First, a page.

You can follow these tips to protect your road warriors, which were outlined in a white paper on the subject by Lisbeth Claus, professor of global human resources at Willamette University’s Atkinson Graduate School of Management in Portland, Oregon:

 

Implement a travel management plan – If you are sending an employee to a new destination, particularly one that may be considered high risk, you should consider giving them a security briefing before they leave. They should be given information on the dangers that they may face in a particular location – from pickpockets and muggings in some large U.S. cities, to kidnapping in South America by a hood masquerading as a taxi driver.

The plan should cover the following areas:

  • Awareness of potential dangers – The employee should be given information on the dangers of the location that he or she is traveling to. Risks vary from location to location, including terrorism or food-borne illnesses.
  • Don’t have a routine – This is especially true in countries where crime and kidnappings are rampant. It’s recommended by security experts that employees on temporary or long-term assignments abroad don’t do the same thing every day. They can take a different route to their work site every day, visit different lunch places and take a taxi one day and a bus another.
  • Don’t draw attention to yourself – Advise your traveling employees to keep a low profile. Don’t wear expensive jewelry or watches or any items with American flags on them. It’s best not to stand out, and they should try to dress like others do in the area to the best extent possible.
  • Stay in touch – You should require that employees traveling in new places check in with a designated company contact on a daily basis, preferably in the morning and upon returning to the hotel in the evening.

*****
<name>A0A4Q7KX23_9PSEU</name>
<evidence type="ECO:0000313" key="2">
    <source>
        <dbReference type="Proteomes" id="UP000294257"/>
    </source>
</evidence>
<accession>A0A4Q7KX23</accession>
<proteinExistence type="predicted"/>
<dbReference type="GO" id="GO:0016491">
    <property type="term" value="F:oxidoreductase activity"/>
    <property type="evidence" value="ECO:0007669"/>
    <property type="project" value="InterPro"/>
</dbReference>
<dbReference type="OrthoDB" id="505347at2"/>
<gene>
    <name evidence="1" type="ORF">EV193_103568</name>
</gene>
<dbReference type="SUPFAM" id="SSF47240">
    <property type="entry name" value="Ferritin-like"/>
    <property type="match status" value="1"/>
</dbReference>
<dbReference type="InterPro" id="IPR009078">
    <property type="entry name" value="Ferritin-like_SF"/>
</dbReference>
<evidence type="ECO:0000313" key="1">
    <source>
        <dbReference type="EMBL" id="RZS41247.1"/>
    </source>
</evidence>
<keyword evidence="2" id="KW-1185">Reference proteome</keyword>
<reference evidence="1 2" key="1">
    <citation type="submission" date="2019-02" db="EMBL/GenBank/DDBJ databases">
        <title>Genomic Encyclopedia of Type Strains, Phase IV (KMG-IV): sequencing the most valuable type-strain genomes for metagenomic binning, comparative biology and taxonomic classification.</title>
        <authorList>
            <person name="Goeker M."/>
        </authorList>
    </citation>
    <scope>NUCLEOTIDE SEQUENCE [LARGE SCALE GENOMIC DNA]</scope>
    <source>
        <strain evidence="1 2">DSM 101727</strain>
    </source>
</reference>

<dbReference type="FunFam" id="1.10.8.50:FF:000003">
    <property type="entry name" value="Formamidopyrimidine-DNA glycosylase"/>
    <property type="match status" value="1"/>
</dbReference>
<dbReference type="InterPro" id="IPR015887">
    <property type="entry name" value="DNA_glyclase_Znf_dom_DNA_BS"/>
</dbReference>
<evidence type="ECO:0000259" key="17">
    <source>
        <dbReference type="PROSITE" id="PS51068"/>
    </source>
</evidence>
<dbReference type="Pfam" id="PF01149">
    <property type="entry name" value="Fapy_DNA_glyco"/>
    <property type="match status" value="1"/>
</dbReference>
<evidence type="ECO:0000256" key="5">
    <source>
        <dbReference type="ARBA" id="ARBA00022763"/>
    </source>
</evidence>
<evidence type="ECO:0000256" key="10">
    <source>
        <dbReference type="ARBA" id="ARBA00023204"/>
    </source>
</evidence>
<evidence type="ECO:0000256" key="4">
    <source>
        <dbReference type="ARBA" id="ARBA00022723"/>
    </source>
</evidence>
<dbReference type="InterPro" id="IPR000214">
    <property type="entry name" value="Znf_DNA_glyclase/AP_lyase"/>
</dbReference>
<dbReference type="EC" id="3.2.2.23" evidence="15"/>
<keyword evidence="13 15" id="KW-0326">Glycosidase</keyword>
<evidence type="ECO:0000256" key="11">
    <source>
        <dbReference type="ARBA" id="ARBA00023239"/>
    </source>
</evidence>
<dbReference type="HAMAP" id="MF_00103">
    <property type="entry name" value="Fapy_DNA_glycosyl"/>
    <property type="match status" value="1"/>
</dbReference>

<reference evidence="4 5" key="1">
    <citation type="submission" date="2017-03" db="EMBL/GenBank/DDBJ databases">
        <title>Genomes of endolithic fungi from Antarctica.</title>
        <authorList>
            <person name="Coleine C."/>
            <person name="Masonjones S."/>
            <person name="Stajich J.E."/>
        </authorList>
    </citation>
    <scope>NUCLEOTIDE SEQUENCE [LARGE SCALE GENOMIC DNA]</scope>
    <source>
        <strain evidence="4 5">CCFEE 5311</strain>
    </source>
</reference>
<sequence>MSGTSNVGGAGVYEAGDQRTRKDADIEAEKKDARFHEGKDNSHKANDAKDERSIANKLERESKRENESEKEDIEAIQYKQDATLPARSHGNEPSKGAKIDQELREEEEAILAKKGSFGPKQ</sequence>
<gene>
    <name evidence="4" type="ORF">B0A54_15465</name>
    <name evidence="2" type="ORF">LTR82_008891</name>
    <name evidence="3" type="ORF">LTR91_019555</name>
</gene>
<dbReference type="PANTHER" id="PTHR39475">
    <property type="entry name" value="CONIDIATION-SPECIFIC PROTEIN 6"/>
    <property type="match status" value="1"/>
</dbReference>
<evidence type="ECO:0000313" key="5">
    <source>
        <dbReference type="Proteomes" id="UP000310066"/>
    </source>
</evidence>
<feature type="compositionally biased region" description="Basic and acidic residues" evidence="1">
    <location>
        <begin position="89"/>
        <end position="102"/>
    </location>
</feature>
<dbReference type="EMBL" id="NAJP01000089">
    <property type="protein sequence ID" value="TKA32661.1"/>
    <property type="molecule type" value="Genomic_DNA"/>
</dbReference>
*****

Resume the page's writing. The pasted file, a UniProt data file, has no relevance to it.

• Think security – There are many simple things a traveling employee can do when on the road to increase their protection, from not straying off main streets at night or in unknown parts of town, to using the deadbolt and swing lock on their hotel doors at all times.

 

Essentially, you need to:

  • Assess risks – Understand dangers at locations where employees will be assigned or will visit most frequently. Analyze how job functions expose workers to risks.
  • Plan – Determine if your organization is meeting its duty-of-care obligations. Create policies and find resources necessary to meet these obligations.
  • Train – Educate employees about travel dangers and how to react to emergencies while abroad.
  • Track – Know where each employee will be at any given time.
  • Assist – Establish a mechanism to communicate with employees at any time and to provide assistance as needed.

 

Insurance

Even if you take precautions, there is still a chance that something can go wrong. That’s why there is kidnapping, ransom and extortion insurance for traveling workers.

You can also purchase a security evacuation and pandemic disease rider to attach to that type of policy.

Other available coverages include:

  • Foreign voluntary workers’ compensation insurance
  • Global medical assistance services

 

Finally, many insurance companies and brokers have also created country and city risk ratings, which are available on line. They are worth a look if you have traveling workers.